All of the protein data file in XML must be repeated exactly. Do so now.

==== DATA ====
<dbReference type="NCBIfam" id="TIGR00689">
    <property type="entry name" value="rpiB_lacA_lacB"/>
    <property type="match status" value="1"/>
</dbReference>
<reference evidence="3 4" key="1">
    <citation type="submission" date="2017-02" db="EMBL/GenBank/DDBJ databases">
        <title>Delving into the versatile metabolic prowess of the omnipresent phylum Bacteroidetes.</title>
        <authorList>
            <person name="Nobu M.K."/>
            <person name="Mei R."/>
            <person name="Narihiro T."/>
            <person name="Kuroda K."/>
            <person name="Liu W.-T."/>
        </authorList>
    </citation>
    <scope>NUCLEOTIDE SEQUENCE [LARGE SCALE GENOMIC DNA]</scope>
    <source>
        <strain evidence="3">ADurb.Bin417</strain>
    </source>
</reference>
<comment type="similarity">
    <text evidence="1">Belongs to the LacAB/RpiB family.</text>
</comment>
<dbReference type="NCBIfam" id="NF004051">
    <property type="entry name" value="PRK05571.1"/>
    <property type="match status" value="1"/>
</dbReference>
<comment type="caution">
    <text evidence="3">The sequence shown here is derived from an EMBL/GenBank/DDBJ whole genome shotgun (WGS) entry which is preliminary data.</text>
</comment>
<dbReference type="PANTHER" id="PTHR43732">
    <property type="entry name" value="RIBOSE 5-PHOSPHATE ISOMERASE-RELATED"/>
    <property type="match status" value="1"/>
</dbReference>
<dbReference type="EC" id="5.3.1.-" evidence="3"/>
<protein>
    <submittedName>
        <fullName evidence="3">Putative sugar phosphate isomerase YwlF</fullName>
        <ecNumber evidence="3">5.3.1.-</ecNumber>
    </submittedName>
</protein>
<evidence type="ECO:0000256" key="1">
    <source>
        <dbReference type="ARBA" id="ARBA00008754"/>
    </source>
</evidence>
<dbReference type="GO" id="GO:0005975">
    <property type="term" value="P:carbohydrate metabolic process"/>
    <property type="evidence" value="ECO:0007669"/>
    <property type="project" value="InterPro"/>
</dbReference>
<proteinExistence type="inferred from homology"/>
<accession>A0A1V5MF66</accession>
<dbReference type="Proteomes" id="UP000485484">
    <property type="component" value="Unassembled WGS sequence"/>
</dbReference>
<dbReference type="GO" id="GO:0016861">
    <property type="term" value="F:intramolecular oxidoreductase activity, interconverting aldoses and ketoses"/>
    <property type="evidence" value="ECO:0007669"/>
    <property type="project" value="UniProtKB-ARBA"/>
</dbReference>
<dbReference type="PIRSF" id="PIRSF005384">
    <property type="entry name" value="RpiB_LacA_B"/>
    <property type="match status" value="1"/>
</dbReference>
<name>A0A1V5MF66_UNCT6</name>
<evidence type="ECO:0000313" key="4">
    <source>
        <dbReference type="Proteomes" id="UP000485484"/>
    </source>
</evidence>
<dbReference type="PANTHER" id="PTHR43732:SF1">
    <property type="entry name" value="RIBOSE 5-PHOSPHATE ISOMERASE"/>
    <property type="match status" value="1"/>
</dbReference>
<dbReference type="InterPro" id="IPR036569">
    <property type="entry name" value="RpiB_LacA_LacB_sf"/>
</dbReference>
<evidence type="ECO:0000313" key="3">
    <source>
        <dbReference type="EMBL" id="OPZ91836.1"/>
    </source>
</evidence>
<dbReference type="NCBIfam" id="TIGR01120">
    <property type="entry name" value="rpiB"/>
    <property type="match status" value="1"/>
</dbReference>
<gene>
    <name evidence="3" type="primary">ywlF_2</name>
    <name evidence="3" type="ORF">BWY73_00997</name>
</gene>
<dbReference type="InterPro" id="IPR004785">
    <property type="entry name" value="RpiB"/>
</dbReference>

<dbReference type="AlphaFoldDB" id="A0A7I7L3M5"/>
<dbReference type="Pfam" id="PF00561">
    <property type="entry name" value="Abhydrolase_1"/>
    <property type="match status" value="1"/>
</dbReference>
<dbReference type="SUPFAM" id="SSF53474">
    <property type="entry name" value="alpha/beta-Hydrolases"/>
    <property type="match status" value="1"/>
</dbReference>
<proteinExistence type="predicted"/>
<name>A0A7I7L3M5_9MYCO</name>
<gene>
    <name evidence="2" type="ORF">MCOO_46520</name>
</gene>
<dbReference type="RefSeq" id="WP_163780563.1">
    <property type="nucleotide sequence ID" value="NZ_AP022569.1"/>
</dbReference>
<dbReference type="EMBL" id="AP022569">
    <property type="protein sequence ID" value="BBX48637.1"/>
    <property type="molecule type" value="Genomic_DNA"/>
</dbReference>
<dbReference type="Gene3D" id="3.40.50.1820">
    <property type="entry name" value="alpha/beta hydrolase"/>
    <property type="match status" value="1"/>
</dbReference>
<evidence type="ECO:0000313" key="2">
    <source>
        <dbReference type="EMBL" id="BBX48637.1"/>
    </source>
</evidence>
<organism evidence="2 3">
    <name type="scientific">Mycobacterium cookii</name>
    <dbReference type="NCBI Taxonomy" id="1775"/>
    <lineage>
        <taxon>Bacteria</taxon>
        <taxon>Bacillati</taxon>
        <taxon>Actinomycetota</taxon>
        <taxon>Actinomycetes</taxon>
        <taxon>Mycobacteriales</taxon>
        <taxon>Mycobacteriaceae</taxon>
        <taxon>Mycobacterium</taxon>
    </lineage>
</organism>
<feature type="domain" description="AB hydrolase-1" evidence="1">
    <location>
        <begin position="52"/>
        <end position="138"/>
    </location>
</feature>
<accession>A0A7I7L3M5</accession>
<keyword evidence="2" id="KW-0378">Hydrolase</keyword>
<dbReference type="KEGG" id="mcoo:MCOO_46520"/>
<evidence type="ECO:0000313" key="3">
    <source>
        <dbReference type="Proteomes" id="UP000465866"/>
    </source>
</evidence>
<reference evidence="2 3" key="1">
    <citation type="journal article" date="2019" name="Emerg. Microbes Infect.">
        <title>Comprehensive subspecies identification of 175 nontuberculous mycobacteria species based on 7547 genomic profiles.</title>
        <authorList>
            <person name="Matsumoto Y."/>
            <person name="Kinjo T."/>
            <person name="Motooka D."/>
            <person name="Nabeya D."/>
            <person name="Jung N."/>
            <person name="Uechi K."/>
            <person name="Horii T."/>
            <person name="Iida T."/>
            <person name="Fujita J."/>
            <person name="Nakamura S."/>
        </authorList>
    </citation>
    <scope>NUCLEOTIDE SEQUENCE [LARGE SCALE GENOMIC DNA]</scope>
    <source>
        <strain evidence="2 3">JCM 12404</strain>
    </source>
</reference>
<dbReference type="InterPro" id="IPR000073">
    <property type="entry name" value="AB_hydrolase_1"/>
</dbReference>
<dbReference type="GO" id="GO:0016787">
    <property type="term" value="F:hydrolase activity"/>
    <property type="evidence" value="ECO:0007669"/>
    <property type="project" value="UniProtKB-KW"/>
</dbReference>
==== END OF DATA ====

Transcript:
<dbReference type="NCBIfam" id="TIGR00689">
    <property type="entry name" value="rpiB_lacA_lacB"/>
    <property type="match status" value="1"/>
</dbReference>
<reference evidence="3 4" key="1">
    <citation type="submission" date="2017-02" db="EMBL/GenBank/DDBJ databases">
        <title>Delving into the versatile metabolic prowess of the omnipresent phylum Bacteroidetes.</title>
        <authorList>
            <person name="Nobu M.K."/>
            <person name="Mei R."/>
            <person name="Narihiro T."/>
            <person name="Kuroda K."/>
            <person name="Liu W.-T."/>
        </authorList>
    </citation>
    <scope>NUCLEOTIDE SEQUENCE [LARGE SCALE GENOMIC DNA]</scope>
    <source>
        <strain evidence="3">ADurb.Bin417</strain>
    </source>
</reference>
<comment type="similarity">
    <text evidence="1">Belongs to the LacAB/RpiB family.</text>
</comment>
<dbReference type="NCBIfam" id="NF004051">
    <property type="entry name" value="PRK05571.1"/>
    <property type="match status" value="1"/>
</dbReference>
<comment type="caution">
    <text evidence="3">The sequence shown here is derived from an EMBL/GenBank/DDBJ whole genome shotgun (WGS) entry which is preliminary data.</text>
</comment>
<dbReference type="PANTHER" id="PTHR43732">
    <property type="entry name" value="RIBOSE 5-PHOSPHATE ISOMERASE-RELATED"/>
    <property type="match status" value="1"/>
</dbReference>
<dbReference type="EC" id="5.3.1.-" evidence="3"/>
<protein>
    <submittedName>
        <fullName evidence="3">Putative sugar phosphate isomerase YwlF</fullName>
        <ecNumber evidence="3">5.3.1.-</ecNumber>
    </submittedName>
</protein>
<evidence type="ECO:0000256" key="1">
    <source>
        <dbReference type="ARBA" id="ARBA00008754"/>
    </source>
</evidence>
<dbReference type="GO" id="GO:0005975">
    <property type="term" value="P:carbohydrate metabolic process"/>
    <property type="evidence" value="ECO:0007669"/>
    <property type="project" value="InterPro"/>
</dbReference>
<proteinExistence type="inferred from homology"/>
<accession>A0A1V5MF66</accession>
<dbReference type="Proteomes" id="UP000485484">
    <property type="component" value="Unassembled WGS sequence"/>
</dbReference>
<dbReference type="GO" id="GO:0016861">
    <property type="term" value="F:intramolecular oxidoreductase activity, interconverting aldoses and ketoses"/>
    <property type="evidence" value="ECO:0007669"/>
    <property type="project" value="UniProtKB-ARBA"/>
</dbReference>
<dbReference type="PIRSF" id="PIRSF005384">
    <property type="entry name" value="RpiB_LacA_B"/>
    <property type="match status" value="1"/>
</dbReference>
<name>A0A1V5MF66_UNCT6</name>
<evidence type="ECO:0000313" key="4">
    <source>
        <dbReference type="Proteomes" id="UP000485484"/>
    </source>
</evidence>
<dbReference type="PANTHER" id="PTHR43732:SF1">
    <property type="entry name" value="RIBOSE 5-PHOSPHATE ISOMERASE"/>
    <property type="match status" value="1"/>
</dbReference>
<dbReference type="InterPro" id="IPR036569">
    <property type="entry name" value="RpiB_LacA_LacB_sf"/>
</dbReference>
<evidence type="ECO:0000313" key="3">
    <source>
        <dbReference type="EMBL" id="OPZ91836.1"/>
    </source>
</evidence>
<dbReference type="NCBIfam" id="TIGR01120">
    <property type="entry name" value="rpiB"/>
    <property type="match status" value="1"/>
</dbReference>
<gene>
    <name evidence="3" type="primary">ywlF_2</name>
    <name evidence="3" type="ORF">BWY73_00997</name>
</gene>
<dbReference type="InterPro" id="IPR004785">
    <property type="entry name" value="RpiB"/>
</dbReference>

<dbReference type="AlphaFoldDB" id="A0A7I7L3M5"/>
<dbReference type="Pfam" id="PF00561">
    <property type="entry name" value="Abhydrolase_1"/>
    <property type="match status" value="1"/>
</dbReference>
<dbReference type="SUPFAM" id="SSF53474">
    <property type="entry name" value="alpha/beta-Hydrolases"/>
    <property type="match status" value="1"/>
</dbReference>
<proteinExistence type="predicted"/>
<name>A0A7I7L3M5_9MYCO</name>
<gene>
    <name evidence="2" type="ORF">MCOO_46520</name>
</gene>
<dbReference type="RefSeq" id="WP_163780563.1">
    <property type="nucleotide sequence ID" value="NZ_AP022569.1"/>
</dbReference>
<dbReference type="EMBL" id="AP022569">
    <property type="protein sequence ID" value="BBX48637.1"/>
    <property type="molecule type" value="Genomic_DNA"/>
</dbReference>
<dbReference type="Gene3D" id="3.40.50.1820">
    <property type="entry name" value="alpha/beta hydrolase"/>
    <property type="match status" value="1"/>
</dbReference>
<evidence type="ECO:0000313" key="2">
    <source>
        <dbReference type="EMBL" id="BBX48637.1"/>
    </source>
</evidence>
<organism evidence="2 3">
    <name type="scientific">Mycobacterium cookii</name>
    <dbReference type="NCBI Taxonomy" id="1775"/>
    <lineage>
        <taxon>Bacteria</taxon>
        <taxon>Bacillati</taxon>
        <taxon>Actinomycetota</taxon>
        <taxon>Actinomycetes</taxon>
        <taxon>Mycobacteriales</taxon>
        <taxon>Mycobacteriaceae</taxon>
        <taxon>Mycobacterium</taxon>
    </lineage>
</organism>
<feature type="domain" description="AB hydrolase-1" evidence="1">
    <location>
        <begin position="52"/>
        <end position="138"/>
    </location>
</feature>
<accession>A0A7I7L3M5</accession>
<keyword evidence="2" id="KW-0378">Hydrolase</keyword>
<dbReference type="KEGG" id="mcoo:MCOO_46520"/>
<evidence type="ECO:0000313" key="3">
    <source>
        <dbReference type="Proteomes" id="UP000465866"/>
    </source>
</evidence>
<reference evidence="2 3" key="1">
    <citation type="journal article" date="2019" name="Emerg. Microbes Infect.">
        <title>Comprehensive subspecies identification of 175 nontuberculous mycobacteria species based on 7547 genomic profiles.</title>
        <authorList>
            <person name="Matsumoto Y."/>
            <person name="Kinjo T."/>
            <person name="Motooka D."/>
            <person name="Nabeya D."/>
            <person name="Jung N."/>
            <person name="Uechi K."/>
            <person name="Horii T."/>
            <person name="Iida T."/>
            <person name="Fujita J."/>
            <person name="Nakamura S."/>
        </authorList>
    </citation>
    <scope>NUCLEOTIDE SEQUENCE [LARGE SCALE GENOMIC DNA]</scope>
    <source>
        <strain evidence="2 3">JCM 12404</strain>
    </source>
</reference>
<dbReference type="InterPro" id="IPR000073">
    <property type="entry name" value="AB_hydrolase_1"/>
</dbReference>
<dbReference type="GO" id="GO:0016787">
    <property type="term" value="F:hydrolase activity"/>
    <property type="evidence" value="ECO:0007669"/>
    <property type="project" value="UniProtKB-KW"/>
</dbReference>